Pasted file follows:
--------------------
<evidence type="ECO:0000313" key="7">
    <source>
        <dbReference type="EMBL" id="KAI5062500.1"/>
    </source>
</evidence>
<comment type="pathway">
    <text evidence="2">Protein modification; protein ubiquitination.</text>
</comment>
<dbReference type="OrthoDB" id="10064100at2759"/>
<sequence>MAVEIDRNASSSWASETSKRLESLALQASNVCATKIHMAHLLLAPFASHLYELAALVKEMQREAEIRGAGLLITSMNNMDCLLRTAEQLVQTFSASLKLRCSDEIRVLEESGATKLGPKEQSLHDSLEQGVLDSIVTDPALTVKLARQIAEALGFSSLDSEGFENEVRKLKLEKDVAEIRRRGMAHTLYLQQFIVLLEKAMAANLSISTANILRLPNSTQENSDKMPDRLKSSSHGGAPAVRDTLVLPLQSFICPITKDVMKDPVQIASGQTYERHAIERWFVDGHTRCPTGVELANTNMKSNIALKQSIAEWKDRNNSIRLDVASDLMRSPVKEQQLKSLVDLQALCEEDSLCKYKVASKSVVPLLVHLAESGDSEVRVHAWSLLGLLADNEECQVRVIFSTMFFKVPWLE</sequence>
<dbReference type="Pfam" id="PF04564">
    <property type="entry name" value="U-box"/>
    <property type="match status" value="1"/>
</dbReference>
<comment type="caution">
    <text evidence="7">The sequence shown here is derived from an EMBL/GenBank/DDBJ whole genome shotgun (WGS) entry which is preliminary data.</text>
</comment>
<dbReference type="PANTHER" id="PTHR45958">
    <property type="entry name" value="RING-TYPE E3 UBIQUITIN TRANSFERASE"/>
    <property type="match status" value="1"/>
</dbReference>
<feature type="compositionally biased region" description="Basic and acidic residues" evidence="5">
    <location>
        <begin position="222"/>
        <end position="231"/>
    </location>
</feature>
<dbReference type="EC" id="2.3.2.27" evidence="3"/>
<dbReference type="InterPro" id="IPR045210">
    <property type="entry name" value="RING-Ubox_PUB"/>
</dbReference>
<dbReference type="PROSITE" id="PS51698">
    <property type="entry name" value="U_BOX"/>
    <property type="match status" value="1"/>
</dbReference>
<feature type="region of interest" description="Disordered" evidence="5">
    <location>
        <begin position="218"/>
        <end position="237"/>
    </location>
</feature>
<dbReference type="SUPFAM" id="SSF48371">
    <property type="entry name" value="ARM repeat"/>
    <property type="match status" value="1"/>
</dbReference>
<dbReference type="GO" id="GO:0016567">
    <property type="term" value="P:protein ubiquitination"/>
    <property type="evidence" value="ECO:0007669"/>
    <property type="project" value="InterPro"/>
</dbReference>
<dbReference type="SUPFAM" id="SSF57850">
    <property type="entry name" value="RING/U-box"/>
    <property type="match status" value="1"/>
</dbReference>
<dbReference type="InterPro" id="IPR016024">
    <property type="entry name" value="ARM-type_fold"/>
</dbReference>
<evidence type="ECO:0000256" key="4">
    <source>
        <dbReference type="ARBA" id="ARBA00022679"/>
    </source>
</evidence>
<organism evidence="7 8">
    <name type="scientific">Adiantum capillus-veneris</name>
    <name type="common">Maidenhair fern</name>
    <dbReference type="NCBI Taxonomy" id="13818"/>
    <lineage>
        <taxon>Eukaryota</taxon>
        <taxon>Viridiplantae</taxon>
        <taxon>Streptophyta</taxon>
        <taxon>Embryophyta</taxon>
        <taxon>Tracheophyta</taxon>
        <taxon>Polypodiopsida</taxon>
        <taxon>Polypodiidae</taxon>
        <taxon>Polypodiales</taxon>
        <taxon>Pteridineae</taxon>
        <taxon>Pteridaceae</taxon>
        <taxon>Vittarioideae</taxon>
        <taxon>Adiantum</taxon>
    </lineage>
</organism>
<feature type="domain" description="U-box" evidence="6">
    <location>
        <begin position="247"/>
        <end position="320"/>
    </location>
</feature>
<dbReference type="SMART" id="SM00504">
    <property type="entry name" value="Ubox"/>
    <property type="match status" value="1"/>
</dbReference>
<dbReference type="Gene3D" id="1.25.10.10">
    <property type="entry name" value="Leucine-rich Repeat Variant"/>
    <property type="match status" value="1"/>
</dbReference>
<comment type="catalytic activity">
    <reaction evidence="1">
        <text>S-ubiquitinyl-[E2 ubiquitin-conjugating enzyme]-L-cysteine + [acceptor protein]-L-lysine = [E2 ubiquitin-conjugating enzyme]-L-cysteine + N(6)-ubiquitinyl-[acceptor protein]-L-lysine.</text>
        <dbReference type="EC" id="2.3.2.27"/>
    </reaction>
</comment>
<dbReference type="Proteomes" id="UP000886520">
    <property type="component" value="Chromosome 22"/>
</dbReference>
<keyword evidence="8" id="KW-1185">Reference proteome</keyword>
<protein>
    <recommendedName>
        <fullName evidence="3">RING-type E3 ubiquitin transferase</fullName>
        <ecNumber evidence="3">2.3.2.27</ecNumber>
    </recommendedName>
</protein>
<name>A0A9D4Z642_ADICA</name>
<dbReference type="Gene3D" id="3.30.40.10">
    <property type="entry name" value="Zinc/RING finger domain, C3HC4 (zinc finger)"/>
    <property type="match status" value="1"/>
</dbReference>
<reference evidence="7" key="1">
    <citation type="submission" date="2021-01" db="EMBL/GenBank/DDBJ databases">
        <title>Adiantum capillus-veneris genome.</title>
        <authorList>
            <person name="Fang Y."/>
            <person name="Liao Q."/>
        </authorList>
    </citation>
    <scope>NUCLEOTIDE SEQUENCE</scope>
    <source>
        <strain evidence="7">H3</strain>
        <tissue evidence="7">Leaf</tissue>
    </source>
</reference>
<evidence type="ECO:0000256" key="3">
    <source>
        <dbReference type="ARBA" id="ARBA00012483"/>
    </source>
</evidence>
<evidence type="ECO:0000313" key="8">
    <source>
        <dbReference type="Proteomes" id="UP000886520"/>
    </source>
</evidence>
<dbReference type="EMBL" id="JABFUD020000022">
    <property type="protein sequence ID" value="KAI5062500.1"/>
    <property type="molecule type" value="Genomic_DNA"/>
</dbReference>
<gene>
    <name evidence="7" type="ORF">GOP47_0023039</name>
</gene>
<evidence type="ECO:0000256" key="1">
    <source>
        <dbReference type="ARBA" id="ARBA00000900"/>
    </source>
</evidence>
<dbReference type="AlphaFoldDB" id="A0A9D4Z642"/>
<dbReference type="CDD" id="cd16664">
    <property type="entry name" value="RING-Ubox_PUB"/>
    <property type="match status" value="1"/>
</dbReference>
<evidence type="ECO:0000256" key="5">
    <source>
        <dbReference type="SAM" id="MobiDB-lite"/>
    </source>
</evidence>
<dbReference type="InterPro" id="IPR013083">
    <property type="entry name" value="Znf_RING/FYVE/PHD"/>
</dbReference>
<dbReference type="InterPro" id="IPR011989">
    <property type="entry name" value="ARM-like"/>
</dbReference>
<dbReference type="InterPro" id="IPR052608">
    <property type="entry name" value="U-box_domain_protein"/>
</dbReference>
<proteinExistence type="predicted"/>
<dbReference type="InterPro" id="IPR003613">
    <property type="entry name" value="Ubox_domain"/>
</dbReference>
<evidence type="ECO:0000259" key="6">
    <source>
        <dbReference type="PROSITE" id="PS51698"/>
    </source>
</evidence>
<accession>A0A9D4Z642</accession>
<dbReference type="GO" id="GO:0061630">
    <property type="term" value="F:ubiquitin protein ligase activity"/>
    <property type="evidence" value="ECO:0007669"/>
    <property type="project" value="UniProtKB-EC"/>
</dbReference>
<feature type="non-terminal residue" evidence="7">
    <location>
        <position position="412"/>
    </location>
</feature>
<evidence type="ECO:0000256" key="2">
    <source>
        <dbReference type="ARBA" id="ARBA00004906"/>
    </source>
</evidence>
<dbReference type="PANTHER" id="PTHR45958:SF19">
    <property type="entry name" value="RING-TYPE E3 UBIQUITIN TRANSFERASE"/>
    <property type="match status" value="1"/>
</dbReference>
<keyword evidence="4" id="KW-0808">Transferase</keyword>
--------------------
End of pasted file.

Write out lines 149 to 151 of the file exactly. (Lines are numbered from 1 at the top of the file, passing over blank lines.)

    <source>
        <dbReference type="ARBA" id="ARBA00000900"/>
    </source>